Thanks for the tidbit, Ralph. Ya know, when the bomb squad wraps several meters of det. cord around a jar and puts a big ol' blasting cap to it, it'll make a "sizable explosion."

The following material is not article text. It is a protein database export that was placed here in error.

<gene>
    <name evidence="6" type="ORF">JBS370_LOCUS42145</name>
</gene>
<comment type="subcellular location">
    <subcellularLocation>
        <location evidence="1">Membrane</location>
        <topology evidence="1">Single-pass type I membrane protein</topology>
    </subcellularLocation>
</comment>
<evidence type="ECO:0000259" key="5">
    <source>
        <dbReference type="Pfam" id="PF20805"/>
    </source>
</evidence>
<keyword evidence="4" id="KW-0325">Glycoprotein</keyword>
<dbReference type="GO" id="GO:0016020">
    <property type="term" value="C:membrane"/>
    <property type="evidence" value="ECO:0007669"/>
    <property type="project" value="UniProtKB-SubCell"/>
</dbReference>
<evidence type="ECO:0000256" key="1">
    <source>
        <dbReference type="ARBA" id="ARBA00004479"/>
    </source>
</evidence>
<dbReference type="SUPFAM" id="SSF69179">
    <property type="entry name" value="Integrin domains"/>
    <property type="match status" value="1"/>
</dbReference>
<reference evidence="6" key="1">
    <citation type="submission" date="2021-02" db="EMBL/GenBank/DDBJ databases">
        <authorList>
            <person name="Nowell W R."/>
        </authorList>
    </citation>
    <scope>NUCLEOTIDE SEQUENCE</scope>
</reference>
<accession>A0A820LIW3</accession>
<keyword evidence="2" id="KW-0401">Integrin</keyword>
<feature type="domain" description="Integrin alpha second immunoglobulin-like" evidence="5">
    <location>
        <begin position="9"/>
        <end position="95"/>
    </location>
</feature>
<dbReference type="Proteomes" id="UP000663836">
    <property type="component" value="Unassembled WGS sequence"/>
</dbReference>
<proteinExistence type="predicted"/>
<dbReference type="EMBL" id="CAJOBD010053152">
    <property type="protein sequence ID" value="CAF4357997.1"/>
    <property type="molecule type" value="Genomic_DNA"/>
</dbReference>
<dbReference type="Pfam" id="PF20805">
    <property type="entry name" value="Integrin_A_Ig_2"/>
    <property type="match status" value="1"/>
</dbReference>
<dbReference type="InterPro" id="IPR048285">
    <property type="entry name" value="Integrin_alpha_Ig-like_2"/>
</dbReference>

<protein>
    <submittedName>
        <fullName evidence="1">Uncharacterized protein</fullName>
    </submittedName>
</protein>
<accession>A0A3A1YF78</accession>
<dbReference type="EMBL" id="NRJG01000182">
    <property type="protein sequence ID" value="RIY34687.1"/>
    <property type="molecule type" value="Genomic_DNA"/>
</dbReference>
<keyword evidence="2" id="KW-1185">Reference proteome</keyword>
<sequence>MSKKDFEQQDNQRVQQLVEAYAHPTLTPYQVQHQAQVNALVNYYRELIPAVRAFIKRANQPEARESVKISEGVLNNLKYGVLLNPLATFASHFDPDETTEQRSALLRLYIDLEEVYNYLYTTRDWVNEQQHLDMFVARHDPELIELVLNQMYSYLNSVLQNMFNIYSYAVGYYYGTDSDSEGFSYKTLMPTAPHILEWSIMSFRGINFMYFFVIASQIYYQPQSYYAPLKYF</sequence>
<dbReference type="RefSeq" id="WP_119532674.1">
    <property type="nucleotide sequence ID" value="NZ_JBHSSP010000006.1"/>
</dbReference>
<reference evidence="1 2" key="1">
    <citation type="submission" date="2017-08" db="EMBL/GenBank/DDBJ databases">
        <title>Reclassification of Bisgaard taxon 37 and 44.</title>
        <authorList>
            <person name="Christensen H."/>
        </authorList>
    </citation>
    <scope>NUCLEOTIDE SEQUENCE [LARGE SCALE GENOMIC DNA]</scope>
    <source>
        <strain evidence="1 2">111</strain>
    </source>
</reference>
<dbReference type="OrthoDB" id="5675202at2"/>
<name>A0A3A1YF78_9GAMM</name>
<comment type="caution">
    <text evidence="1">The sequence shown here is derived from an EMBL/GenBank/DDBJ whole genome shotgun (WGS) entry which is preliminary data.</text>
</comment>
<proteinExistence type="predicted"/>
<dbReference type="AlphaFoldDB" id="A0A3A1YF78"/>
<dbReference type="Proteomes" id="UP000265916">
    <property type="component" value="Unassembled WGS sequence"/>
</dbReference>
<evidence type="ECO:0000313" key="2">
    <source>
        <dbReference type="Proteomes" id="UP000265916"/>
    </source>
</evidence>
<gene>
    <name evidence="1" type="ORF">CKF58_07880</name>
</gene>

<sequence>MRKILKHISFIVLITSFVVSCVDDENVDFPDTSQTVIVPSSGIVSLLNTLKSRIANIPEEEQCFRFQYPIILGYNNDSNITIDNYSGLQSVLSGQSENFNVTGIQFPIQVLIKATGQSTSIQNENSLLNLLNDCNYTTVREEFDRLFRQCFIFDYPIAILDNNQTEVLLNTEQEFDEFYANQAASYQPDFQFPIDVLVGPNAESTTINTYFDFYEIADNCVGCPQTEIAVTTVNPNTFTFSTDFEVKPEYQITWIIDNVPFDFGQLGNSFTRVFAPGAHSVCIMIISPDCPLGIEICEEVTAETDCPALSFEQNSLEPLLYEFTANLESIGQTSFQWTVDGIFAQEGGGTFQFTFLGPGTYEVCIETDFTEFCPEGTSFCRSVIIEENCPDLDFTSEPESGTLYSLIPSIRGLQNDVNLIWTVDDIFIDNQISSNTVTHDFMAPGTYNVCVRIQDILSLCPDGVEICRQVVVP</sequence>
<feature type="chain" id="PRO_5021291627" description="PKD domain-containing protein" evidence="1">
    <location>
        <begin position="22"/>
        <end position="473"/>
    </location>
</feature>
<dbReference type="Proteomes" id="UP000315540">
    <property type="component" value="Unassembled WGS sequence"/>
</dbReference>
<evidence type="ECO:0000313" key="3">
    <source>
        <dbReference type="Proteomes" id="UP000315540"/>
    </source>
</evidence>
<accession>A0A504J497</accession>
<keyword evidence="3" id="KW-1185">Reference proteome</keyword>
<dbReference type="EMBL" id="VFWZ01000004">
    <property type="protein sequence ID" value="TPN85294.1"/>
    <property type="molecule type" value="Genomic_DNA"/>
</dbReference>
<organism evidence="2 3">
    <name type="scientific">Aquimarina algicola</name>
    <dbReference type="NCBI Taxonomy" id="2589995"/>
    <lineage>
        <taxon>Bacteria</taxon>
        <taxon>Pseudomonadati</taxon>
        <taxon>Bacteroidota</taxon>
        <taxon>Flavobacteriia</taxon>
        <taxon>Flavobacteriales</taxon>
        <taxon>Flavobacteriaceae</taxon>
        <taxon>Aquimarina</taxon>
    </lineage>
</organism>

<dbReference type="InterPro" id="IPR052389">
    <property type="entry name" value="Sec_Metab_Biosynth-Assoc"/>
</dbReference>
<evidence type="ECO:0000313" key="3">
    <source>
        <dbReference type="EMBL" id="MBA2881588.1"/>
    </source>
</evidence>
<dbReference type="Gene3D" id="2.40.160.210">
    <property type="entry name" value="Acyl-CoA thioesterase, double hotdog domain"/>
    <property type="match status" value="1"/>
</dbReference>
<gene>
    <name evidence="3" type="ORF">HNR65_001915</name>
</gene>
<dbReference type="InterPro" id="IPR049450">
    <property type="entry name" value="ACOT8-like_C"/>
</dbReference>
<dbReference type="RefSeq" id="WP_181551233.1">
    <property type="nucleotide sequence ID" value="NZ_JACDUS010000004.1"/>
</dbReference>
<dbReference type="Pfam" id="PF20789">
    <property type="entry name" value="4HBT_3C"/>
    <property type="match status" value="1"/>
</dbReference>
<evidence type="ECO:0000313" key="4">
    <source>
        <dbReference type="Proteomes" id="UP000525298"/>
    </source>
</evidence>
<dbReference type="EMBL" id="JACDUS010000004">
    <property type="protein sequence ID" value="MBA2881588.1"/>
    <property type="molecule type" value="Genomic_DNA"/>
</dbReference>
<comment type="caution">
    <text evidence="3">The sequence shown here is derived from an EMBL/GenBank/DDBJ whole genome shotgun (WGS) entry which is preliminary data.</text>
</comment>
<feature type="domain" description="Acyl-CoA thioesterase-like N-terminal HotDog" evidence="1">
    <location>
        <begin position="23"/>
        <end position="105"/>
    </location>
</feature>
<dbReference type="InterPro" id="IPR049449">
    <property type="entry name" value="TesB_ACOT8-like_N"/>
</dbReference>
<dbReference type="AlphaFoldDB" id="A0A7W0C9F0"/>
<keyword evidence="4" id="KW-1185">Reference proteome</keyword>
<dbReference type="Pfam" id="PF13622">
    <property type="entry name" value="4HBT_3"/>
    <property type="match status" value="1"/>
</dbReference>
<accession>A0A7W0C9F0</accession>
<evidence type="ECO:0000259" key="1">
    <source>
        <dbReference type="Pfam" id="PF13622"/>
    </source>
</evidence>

A great teaching moment fer shure - I too, would hope that the officials involved took advantage of it. Debbie --------------------- Debbie Decker EH&S UCDavis (530)754-7964 FAX (530)752-4527 dmdecker**At_Symbol_Here**ucdavis.edu Co-Conspirator to Make the World A Better Place -- Visit www.HeroicStories.com and join the conspiracy Birkett's hypothesis: "Any chemical reaction that proceeds smoothly under normal conditions, can proceed violently in the presence of an idiot." -----Original Message----- From: DCHAS-L Discussion List [mailto:DCHAS-L**At_Symbol_Here**LIST.UVM.EDU] On Behalf Of Ralph Stuart Sent: Wednesday, July 19, 2006 12:21 PM To: DCHAS-L**At_Symbol_Here**LIST.UVM.EDU Subject: [DCHAS-L] High school chemistry project was a blast From the latest issue of Chemical and Engineering News Newscripts (p. 104). I wonder if the bomb squad took advantage the learning opportunity to let the student see the explosion? - Ralph High school chemistry project was a blast According to a report in the Detroit News last month, a 17-year-old high school junior in Walled Lake, Mich., found a recipe for making trinitrotoluene (TNT) on the Internet and decided to try it out for the final experiment in his advanced placement chemistry course. He planned to test his product by blowing up a watermelon for his classmates on the school's football field. The student used chemicals from the school stockroom and had responsibly informed his parents and teacher about his TNT project, which apparently was progressing just fine. But precaution took over, and the teacher and school officials alerted the sheriff's office. It wasn't long before the state police bomb squad was on the scene, removing three beakers containing what was described as a brown-black paste. Police aren't sure if the material was TNT or not, but they reported its detonation made a "sizable explosion." It's still unclear if any legal charges or other sanctions will be brought against the youth or the teacher, but it seems today's sanitized school environment can still be exciting. Ralph Stuart, CIH Secretary, ACS Division of Chemical Health and Safety Environmental Safety Facility 667 Spear St. Burlington, VT 05405 rstuart**At_Symbol_Here**uvm.edu
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